Our detailed pathway analysis results showed that FGF19 pretreatment suppressed USFA biosynthesis and LA and GLA were involved. Peritoneal fluid metabolomics or serum metabolomics revealed that LA level was increased in rodent treated by LPS, and biosynthesis of USFA was influenced [39, 40]. In agreement with these previous study, LPS increased LA, GLA, DGLA, and DHA. Instead, FGF19 pretreatment reversed the effect. LA is converted to arachidonic acid (AA) via GLA and DGLA, and LA is converted to DHA via α-LA [41, 42]. The levels of AA were increased by a two-fold in patients with severe sepsis [43]. Moreover, LPS-induced LA and AA led to increased FFAs and prostaglandin E2 in serum resulting in organ injury [44]. We suspected that LPS-induced LA metabolism disturbance is earlier than organ injury. Accumulated evidences indicated that USFA are substrates for the synthesis of multiple molecules that are active in inflammatory response [4548]. Decreased Omega 6/Omega 3 FAs were proved to attenuate ethanol-induced liver injury [49]. So, we suspected that FGF19 improves LPS-induced organ injury mainly via downregulating LA metabolism. However, the detailed mechanisms underlying FGF19 affecting LA and GLA levels need further investigation in the future. Serum metabolomics could be affected by diet and gut microbiome, and it is limited to analyze metabolites produced endogenously [50]. So, the role of supplement to specific microbial metabolites and analysis of tissue metabolomics need further investigation in the future.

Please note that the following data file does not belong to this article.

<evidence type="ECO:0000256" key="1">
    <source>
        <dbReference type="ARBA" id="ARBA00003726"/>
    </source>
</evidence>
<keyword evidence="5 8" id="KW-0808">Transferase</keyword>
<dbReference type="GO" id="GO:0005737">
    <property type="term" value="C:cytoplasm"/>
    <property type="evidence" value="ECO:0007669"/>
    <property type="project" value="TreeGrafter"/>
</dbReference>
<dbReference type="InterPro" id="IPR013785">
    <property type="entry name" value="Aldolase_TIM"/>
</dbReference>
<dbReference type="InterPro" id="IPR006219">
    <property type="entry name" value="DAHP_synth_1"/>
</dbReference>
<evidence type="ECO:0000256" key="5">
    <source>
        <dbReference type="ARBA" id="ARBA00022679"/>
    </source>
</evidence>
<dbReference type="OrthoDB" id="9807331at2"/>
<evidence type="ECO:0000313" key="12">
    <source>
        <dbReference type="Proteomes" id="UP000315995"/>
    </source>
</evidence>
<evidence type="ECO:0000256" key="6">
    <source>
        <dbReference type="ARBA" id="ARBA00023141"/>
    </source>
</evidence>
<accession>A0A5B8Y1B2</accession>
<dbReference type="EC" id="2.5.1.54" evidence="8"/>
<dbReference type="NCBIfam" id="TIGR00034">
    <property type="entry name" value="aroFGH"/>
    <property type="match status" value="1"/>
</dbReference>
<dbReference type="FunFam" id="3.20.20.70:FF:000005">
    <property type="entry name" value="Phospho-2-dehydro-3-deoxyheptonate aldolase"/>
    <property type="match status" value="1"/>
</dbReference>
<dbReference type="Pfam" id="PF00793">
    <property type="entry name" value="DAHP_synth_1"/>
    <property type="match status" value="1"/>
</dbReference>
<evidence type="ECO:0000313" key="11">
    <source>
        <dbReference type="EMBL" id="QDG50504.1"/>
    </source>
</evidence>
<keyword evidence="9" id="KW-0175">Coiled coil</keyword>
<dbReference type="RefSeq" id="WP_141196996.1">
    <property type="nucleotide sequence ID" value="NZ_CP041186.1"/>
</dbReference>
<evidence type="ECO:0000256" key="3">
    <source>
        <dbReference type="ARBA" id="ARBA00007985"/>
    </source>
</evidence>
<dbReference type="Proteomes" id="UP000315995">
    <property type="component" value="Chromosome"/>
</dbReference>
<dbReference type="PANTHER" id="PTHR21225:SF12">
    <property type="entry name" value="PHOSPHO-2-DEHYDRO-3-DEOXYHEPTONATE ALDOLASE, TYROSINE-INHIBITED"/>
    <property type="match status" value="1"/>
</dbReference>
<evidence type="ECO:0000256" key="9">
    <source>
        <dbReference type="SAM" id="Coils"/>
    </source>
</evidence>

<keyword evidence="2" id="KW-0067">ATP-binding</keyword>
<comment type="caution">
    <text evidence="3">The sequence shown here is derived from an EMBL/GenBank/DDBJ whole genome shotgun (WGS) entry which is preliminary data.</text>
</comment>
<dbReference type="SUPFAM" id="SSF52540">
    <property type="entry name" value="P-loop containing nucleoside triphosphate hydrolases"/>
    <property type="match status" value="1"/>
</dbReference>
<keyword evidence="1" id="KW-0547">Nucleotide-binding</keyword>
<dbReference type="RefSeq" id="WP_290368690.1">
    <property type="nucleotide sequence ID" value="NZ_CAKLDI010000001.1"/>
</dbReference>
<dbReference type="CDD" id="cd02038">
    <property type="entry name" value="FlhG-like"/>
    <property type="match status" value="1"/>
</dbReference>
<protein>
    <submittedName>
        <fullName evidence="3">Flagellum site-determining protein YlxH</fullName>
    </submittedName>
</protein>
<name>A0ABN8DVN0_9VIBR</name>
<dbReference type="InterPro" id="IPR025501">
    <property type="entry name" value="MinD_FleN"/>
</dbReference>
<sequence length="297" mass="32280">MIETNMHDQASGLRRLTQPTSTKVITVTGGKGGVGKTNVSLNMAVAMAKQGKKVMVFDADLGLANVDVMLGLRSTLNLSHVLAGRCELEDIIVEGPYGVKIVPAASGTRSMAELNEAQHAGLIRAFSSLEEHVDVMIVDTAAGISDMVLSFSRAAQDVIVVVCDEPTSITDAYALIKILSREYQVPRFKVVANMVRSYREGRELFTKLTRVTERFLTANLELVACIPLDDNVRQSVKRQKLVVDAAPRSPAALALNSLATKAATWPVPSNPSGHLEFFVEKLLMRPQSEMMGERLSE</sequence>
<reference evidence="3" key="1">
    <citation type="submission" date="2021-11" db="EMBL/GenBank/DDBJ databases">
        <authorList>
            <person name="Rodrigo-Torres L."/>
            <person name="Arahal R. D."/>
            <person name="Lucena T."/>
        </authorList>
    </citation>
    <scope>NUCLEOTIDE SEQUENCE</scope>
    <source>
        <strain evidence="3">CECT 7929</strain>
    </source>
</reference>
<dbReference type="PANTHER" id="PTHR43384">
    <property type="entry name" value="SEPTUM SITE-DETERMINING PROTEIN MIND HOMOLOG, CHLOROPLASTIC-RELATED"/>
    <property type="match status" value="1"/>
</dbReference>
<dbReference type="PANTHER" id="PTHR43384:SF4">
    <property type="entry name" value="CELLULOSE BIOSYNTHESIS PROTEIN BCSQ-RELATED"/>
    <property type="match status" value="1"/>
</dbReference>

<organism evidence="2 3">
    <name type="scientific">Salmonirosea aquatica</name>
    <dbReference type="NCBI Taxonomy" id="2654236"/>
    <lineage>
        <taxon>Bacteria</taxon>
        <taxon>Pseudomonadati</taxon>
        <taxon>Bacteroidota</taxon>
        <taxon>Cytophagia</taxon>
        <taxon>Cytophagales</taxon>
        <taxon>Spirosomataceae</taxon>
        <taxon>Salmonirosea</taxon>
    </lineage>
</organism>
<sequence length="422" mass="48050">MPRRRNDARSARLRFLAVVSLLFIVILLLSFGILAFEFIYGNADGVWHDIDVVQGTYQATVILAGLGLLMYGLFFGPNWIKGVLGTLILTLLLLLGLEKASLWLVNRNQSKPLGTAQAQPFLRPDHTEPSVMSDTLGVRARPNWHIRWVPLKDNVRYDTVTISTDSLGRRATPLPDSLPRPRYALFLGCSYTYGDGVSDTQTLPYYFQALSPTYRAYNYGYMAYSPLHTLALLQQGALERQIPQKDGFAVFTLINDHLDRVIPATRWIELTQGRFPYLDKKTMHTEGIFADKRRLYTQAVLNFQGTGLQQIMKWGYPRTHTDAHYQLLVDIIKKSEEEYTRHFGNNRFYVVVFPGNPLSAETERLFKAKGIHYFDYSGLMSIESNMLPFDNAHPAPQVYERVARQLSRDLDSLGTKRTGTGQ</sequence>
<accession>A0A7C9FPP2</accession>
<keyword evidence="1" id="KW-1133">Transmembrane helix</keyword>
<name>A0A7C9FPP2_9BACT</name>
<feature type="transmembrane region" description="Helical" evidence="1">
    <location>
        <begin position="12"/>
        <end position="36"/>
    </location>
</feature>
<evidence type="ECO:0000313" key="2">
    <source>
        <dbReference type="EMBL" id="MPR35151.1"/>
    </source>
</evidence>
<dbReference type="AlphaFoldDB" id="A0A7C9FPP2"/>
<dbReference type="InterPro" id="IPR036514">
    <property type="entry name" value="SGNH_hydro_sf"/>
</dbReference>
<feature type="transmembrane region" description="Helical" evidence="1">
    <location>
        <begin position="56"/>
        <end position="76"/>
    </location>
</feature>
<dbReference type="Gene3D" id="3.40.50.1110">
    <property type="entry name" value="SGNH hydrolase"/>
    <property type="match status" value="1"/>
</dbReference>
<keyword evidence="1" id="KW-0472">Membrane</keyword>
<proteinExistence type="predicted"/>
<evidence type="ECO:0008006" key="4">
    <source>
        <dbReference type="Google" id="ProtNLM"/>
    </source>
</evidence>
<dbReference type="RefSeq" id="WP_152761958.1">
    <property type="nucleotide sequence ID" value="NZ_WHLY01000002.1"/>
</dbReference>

Imbalance of oxygen metabolism was manifested as increased oxygen demand and aerobic anaerobic respiration in a sepsis model in rats [40]. Metabolomic data indicated that FGF19 improved the level of pyruvic acid, suggesting FGF19 possibly improves LPS-induced mitochondria dysfunction. FFAs overload results in incomplete oxidation in the mitochondria, peroxisomes, and microsomes, leading to the generation of ROS [51, 52]. LA could produce more mitochondria-derived ROS than other FFAs [53]. In the present study, IPA network showed that FGF19-induced changes of LA and GLA levels were associated with ROS generation in response to LPS. Otherwise, FGF19 could protect oxidative stress-induced diabetic cardiomyopathy via activation of AMPK/NRF2/HO-1 pathway [54]. In our study, FGF19 strongly induced NRF2 and HO-1 expression and suppressed iNOS expression in livers in response to LPS. Moreover, FGF19 increased serum CAT and hepatic Cat and Gpx1 mRNA expression. So, we supposed that FGF19 pretreatment might promote ROS clearance related to activating antioxidant enzymes.